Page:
3D scanning is the process of taking an object and transferring it into a 3D digital format. There are now a whole range of 3D scanners available to complete this task. There are scanners that can be used to capture entire buildings and CT scanners which use x-ray images to copy the inside of an object as well the outside. Despite its versatility 3D scanning remains the preserves of only a few industries. Here are some of the professions that have benefited and utilized 3D scanning in recent years:
- Art Historians/ Restoration Teams
- Forensic Scientists
- Law Enforcers
- Film/Video Game Makers
Each of these professions have attempted to harness 3D technology to make their own work more accurate and efficient. In areas such as archaeology 3D scanning is quickly becoming standard practice; the technology has been used to unearth bones belonging to the biggest known dinosaur species and is currently being used to record the discovery of an 18th century shipwreck in Virginia.
In an area of work not dissimilar to that of archeology, historical preservation and restoration, 3D scanning has been used on priceless historical objects. Recently a burial mask belonging to the teenage Egyptian Pharaoh King Tutankhamun was repaired with the help of 3D scanning after part of the mask’s beard was damaged.
Forensic teams have also used 3D scanning to reconstruct crime scenes for juries. Rather than having to take the jury to a crime scene the crime scene can be brought to them so that they are better able to make a fair judgement on a case. Furthermore, in Germany 3D scanning technology is being used to help the police with crimes relating to terrorism. A robot is currently under construction which uses a 3D scanning device to enable law enforcers to see inside suspicious suitcases from a safe distance. This creation could be hugely important in protecting bomb disposal teams and the public in highly volatile situations.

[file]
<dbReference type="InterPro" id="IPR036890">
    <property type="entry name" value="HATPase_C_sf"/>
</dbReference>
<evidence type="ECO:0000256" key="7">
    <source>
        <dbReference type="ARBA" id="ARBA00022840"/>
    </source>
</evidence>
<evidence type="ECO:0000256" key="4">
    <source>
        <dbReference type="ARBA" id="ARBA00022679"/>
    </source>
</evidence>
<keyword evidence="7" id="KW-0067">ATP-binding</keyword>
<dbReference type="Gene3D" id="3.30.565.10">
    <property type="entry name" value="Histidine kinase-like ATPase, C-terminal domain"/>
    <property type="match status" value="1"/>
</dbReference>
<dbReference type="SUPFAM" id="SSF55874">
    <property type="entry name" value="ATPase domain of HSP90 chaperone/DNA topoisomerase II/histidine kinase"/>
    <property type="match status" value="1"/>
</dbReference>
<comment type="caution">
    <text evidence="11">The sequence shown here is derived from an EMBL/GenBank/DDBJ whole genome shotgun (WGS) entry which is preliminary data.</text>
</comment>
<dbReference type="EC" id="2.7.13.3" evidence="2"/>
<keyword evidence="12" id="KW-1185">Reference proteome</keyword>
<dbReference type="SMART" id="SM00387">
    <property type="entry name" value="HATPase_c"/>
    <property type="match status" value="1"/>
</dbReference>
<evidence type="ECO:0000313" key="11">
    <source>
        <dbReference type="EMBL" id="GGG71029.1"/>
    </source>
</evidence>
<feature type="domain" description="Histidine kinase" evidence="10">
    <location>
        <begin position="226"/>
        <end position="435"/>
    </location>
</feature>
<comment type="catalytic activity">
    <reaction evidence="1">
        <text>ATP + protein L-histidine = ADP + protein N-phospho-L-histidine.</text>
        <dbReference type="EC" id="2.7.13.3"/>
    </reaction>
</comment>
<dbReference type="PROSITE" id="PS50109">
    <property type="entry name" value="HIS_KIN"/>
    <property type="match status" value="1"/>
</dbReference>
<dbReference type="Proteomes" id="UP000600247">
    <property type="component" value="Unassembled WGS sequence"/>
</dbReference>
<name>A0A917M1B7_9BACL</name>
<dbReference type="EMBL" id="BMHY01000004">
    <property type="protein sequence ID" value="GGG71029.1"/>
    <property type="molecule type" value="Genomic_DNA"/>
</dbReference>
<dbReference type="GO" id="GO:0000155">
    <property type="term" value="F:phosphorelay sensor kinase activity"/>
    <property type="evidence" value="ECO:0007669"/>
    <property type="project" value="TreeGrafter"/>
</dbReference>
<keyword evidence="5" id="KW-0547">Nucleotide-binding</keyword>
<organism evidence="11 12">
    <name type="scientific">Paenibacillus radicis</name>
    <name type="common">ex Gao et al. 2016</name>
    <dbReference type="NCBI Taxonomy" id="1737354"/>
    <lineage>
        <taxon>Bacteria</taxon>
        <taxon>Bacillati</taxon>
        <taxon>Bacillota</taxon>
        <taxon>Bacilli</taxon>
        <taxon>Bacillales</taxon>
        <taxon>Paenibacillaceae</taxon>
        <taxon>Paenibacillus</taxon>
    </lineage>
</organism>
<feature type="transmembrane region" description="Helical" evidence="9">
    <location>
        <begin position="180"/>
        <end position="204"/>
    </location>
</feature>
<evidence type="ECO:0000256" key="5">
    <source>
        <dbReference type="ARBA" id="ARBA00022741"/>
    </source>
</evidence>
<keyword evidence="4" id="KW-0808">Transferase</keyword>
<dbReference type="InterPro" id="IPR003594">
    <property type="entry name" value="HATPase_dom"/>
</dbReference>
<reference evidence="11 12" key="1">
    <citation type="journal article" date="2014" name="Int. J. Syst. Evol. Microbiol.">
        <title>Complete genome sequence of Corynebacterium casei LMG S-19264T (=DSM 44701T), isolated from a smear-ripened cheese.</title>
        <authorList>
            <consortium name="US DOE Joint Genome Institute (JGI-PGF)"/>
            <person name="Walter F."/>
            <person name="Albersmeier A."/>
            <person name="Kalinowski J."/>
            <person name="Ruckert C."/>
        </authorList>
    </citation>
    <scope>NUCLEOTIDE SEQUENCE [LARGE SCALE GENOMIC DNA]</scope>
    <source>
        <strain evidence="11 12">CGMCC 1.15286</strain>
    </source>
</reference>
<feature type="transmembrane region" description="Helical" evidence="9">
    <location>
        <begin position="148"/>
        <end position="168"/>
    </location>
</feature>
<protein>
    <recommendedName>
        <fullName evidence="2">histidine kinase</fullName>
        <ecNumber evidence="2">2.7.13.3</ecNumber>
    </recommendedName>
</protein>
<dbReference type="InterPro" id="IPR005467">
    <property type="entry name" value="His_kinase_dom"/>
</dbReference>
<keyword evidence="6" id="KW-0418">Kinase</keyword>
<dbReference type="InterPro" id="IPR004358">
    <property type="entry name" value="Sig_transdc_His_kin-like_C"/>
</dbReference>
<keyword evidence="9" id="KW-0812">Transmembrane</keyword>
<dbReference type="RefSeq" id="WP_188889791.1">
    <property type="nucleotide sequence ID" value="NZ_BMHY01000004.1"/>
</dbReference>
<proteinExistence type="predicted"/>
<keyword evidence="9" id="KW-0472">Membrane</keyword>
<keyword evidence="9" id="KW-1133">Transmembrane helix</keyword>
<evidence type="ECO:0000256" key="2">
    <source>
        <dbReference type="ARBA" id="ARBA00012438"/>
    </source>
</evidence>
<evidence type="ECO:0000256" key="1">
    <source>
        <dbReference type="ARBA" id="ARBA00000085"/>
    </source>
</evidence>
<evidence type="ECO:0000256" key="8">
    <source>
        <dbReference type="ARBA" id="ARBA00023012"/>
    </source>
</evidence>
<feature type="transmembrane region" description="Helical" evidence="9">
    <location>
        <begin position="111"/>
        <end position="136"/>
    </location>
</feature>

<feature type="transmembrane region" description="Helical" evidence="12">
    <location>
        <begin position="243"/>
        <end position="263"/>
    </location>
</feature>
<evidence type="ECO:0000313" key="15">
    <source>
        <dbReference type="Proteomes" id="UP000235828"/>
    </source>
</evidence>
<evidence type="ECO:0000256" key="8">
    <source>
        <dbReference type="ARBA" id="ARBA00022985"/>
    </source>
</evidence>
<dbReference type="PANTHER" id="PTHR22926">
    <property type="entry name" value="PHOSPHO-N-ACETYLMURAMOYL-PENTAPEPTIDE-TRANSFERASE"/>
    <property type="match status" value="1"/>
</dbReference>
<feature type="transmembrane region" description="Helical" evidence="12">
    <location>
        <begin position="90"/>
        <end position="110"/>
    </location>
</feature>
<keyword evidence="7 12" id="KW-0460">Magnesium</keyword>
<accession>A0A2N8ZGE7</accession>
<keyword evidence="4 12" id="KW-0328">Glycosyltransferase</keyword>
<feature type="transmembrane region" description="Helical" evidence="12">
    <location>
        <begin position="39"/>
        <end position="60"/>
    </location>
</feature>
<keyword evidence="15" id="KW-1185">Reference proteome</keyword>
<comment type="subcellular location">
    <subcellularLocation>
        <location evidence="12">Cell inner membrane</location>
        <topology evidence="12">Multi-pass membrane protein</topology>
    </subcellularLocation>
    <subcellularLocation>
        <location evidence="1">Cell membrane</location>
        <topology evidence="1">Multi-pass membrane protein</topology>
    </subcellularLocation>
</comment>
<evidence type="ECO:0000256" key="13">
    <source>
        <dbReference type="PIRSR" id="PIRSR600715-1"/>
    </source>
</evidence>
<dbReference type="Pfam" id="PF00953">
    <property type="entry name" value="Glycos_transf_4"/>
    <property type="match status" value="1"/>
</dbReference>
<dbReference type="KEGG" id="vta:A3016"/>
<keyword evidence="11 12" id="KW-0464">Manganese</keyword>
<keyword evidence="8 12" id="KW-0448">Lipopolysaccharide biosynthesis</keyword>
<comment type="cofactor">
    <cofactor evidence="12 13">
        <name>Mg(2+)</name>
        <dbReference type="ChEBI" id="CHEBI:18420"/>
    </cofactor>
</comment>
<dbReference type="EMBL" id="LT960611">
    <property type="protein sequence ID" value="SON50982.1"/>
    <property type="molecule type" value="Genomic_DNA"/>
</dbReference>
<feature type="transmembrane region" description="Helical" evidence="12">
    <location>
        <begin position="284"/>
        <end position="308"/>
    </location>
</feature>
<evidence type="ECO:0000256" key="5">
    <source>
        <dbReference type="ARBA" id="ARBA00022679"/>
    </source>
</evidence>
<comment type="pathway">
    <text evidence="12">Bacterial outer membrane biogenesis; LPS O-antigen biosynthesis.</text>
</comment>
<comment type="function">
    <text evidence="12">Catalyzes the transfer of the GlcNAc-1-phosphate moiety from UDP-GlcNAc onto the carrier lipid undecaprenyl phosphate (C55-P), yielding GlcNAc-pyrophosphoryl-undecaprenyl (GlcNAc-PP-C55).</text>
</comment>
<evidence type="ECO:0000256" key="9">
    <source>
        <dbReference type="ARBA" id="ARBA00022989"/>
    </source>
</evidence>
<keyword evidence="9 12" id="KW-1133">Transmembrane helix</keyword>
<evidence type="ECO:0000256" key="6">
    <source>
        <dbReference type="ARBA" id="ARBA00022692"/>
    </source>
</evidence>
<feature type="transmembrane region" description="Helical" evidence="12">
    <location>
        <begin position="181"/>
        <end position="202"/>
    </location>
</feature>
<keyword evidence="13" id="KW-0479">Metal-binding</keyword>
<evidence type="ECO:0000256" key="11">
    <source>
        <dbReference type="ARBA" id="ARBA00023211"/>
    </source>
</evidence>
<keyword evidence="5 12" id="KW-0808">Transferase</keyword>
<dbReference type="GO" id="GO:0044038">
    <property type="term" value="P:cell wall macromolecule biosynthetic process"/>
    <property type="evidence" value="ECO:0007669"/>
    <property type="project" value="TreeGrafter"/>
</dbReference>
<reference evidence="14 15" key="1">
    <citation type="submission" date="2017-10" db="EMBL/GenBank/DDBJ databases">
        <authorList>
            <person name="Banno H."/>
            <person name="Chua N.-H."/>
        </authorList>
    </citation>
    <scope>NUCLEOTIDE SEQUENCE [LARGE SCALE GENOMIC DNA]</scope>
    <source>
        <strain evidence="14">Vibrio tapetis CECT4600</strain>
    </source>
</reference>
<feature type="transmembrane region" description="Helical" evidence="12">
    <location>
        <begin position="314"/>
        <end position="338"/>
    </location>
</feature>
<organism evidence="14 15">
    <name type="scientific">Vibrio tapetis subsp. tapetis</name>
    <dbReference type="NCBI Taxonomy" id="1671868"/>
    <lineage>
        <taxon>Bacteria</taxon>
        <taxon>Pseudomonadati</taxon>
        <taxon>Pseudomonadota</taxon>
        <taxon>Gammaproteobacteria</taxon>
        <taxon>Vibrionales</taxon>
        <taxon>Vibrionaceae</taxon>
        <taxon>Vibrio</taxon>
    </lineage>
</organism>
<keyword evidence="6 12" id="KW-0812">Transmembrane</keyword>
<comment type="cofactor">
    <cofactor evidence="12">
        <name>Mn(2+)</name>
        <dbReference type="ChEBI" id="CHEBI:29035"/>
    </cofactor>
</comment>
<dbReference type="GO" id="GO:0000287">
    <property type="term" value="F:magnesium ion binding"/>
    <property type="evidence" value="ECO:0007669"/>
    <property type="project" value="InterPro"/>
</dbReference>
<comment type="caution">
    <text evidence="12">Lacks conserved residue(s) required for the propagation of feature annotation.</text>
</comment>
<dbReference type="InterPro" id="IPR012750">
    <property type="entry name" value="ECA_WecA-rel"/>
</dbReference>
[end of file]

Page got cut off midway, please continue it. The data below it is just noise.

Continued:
Evidently 3D scanning does have many benefits, but so far is only regularly used by a narrow field of professions. This is because 3D scanning does have limitations and scanners are still being frequently altered by manufacturers to make them more adaptable to more conventional office environments.
Disadvantages of 3D Scanning
Some of the main disadvantages associated with 3D scanners are cost and size of these machines. These devices are still pricey, normally being far more expensive than even the most efficient paper scanning devices. What’s more 3D scanners tend to be very bulky and can take up a lot of room in a crowded office. Handheld 3D scanners have been created to mitigate this problem; however it is difficult to imagine a scenario in which most office workers would ever need such a device.
As it stands most sectors are not yet entirely sure how 3D scanning can be of use to them. Most workers in any given industry will only very occasionally require the services of a 3D scanner. This is perhaps why there has been an increase in offsite 3D scanning vendors. Will this be a natural successor to offsite paper scanning?
As it stands, 3D scanners will continue to make huge contributions to the specialised professions that rely on them most in 2016. However, with the high cost of purchasing a 3D scanner it seems likely that most businesses will continue to outsource their 3D scanning when, and in some cases if, the need ever arises.